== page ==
It’s not hard to come up with a long list of hazards involved in rescuing fugitives from the Nazis.  The Germans themselves and their collaborators in all their many manifestations take the top of the list, followed by the usual problems of living in a warzone, such as bombardments.   Sometimes, however, the fugitives’ fear put their rescuers at risk.

The letter below doesn’t need much comment, except to point out that what the author doesn’t say is that every trip by the “social worker,” meaning a Dutch-Paris courier,  not only wasted her time and energy, but unnecessarily exposed her to the usual dangers of travel and to being captured with false documents.

John Henry Weidner wrote the letter under one of his many pseudonyms on 18 May 1943 to a friend of his who was also a friend of the P’s on 18 May 1943.   (I translated it from the French.)

“For the second time I’ve sent someone to get the P. family.  A week ago a social worker left with an order to travel from Lacaune to Chambèry [France] signed by the minister of the interior [made out for the P’s, probably forged].   But they didn’t want to leave, saying that they didn’t have French identity cards. …  In Savoie, where Chambèry is, there’s no danger for Jews because they are under Italian protection.  I am really annoyed (ennuyé) that they are showing so little courage because obviously there is always some risk when making a journey but you have to know if you want to take that risk or submit to the bad treatment that they claim they are receiving [in Lacaune].  A false ID card will not help at all to leave Lacaune because the gendarmes know everyone there so it would be necessary to leave without them seeing no matter what.  And you do not need ID cards en route because of the travel order. ….  Please send them a message to have a little courage for this operation.  Next time the social worker will take 2 ID cards to the P’s.  After you tell me you’ve written to them to have a little courage, I’ll try again and hope that this time it will succeed.  As you see, I’m taking care of it and keeping my promise, but I can’t force them.  As for me going there personally, there’s no point because they would have to travel with the social worker no matter what.  Besides, there are so many unfortunates to help (many hundreds) that I don’t have the time to even take care of my own business.”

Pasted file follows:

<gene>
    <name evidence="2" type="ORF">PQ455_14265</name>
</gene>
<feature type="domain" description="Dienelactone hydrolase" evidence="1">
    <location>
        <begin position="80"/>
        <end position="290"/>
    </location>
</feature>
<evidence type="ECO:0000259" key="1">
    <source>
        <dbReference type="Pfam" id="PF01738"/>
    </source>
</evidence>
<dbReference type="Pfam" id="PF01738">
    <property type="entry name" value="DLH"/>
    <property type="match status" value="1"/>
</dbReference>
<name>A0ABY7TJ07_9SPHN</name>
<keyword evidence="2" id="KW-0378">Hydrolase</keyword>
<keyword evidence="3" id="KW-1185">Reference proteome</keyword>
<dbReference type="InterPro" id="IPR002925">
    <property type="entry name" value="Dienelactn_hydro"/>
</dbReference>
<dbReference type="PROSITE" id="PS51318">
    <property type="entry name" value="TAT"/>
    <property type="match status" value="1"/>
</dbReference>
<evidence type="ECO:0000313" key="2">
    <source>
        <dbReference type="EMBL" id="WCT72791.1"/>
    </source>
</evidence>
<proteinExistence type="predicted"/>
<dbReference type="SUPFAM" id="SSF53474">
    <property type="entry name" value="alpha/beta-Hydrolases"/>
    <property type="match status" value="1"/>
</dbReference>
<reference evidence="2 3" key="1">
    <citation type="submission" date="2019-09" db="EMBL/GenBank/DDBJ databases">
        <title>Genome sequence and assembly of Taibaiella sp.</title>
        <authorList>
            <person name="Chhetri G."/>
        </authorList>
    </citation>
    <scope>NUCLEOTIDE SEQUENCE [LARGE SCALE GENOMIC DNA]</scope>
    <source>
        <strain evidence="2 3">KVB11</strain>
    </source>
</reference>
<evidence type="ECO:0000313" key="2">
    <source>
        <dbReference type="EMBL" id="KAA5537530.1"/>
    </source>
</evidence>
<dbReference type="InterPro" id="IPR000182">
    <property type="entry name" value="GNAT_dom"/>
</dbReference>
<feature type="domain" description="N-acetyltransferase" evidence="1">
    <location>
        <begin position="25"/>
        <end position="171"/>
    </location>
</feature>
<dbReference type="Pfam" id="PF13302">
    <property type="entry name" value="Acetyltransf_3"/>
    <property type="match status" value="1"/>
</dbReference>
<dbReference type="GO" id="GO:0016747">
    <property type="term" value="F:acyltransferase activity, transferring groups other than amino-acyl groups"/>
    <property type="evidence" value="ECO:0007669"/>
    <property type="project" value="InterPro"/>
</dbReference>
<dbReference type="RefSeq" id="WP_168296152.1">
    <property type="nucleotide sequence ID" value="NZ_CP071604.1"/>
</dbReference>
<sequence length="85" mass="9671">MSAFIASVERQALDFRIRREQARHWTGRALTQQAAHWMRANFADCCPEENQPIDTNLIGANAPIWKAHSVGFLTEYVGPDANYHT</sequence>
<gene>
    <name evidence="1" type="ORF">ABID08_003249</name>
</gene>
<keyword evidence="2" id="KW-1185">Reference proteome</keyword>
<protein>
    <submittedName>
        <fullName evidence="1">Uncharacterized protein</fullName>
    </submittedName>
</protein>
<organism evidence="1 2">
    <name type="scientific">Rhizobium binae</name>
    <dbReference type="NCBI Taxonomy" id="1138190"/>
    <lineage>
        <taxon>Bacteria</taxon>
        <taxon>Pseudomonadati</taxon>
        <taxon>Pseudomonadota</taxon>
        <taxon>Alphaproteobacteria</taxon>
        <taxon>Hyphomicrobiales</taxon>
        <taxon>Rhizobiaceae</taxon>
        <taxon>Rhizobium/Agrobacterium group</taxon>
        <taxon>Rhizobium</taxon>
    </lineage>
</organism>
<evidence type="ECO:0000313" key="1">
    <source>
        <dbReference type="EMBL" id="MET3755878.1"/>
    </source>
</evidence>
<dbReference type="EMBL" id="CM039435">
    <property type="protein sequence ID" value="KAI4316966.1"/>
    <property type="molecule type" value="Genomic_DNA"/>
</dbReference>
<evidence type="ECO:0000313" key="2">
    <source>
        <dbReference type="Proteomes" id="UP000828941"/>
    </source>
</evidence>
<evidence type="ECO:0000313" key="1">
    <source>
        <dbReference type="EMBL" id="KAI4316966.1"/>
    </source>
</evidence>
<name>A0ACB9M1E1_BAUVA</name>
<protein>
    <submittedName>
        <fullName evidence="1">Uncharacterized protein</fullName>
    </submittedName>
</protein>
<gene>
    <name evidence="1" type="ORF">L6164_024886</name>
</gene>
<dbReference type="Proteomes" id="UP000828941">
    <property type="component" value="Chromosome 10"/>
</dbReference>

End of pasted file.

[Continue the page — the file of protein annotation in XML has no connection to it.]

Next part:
It’s not clear whether the mutual friend sent a persuasive enough letter, because the last thing in the P family’s archival file is a handwritten note from Mme P dated Lacaune, 11 April 1943, thanking Weidner for the money and asking for help for her son and daughter-in-law in Montagnes.  If they never worked up the courage to leave Lacaune under false papers, they probably left under armed guard, heading for Auschwitz.